The Total recall Training Programme Take your dog out every day to an open area where are there are no distractions, Have him on a collar or halti with both his training lead and the long lead attached. When you arrive at your training area, tell your dog to sit then with a firm hold on the long lead, unclip his regular lead and give the release command, “Okay” in an excited voice. Allow your dog to go out to the full length of the lead. Some dogs will bolt off giving you a whip lash; others might sniff around or even hang around you. (It doesn’t matter which he chooses). Call your dog to you by calling his name and the command “Come!” in an excited voice. If your dog immediately turns and runs back to you, reward him with a small treat and a big fuss. If your dog does not come back to you, tug firmly on the lead with a sharp, “No” and start walking or running backwards away from your dog drawing him towards you. As he starts towards you, reel in the lead and when he gets to you, reward him with a treat and a big fuss. If he bounds towards you and runs straight past you, reel him in as above and reward. Do not repeat the command, “Come”. Say it only once. Do not shout, nag or beg. Which ever way you got your dog back to you, immediately after he has eaten the treat, give a clear release command, “Okay” in an enthusiastic tone and with a firm grip on the handle of your long lead, allow your dog to go out to the end of the lead again. After a few second, repeat the exercise as described above. It is important that your dog works out quickly that:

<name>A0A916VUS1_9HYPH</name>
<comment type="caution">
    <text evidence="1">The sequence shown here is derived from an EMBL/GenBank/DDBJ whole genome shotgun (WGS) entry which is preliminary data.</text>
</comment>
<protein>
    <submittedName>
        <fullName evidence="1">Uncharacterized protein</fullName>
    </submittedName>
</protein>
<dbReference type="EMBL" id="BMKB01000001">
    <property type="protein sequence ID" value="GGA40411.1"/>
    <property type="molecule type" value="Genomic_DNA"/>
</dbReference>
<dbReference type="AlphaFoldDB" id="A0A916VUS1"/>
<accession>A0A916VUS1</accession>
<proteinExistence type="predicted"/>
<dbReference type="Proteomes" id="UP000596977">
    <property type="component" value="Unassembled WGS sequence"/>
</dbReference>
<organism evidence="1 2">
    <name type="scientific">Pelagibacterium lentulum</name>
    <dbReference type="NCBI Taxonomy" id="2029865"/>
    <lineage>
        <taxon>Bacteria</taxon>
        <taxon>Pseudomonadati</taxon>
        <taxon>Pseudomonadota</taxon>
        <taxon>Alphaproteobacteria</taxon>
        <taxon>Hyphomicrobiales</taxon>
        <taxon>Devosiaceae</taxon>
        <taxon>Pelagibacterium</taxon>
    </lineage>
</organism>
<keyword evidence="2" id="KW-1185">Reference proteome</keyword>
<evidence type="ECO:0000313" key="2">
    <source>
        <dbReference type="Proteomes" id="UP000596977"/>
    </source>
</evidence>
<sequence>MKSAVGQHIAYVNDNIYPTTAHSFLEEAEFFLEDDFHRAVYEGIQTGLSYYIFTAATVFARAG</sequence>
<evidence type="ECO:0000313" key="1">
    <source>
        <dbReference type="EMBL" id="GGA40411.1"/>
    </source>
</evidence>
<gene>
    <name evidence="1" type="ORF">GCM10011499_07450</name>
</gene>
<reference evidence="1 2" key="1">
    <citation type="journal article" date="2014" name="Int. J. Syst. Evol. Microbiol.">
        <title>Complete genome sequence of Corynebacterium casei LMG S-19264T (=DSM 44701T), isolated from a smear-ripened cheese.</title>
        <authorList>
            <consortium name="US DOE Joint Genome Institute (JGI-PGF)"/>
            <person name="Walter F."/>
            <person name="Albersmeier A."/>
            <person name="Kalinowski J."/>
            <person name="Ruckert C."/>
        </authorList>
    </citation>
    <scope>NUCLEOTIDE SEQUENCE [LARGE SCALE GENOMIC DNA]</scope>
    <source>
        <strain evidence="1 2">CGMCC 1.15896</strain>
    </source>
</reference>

1. Coming to you results in a treat and loads of praise.

  2. Not coming when called results in a reprimand and a yank (plus you end up having to listen anyway).

  3. Coming when called always results in being allowed to go off again. It is not the end of the fun.

  4. The sound of the lead unclipping is not a signal to run off.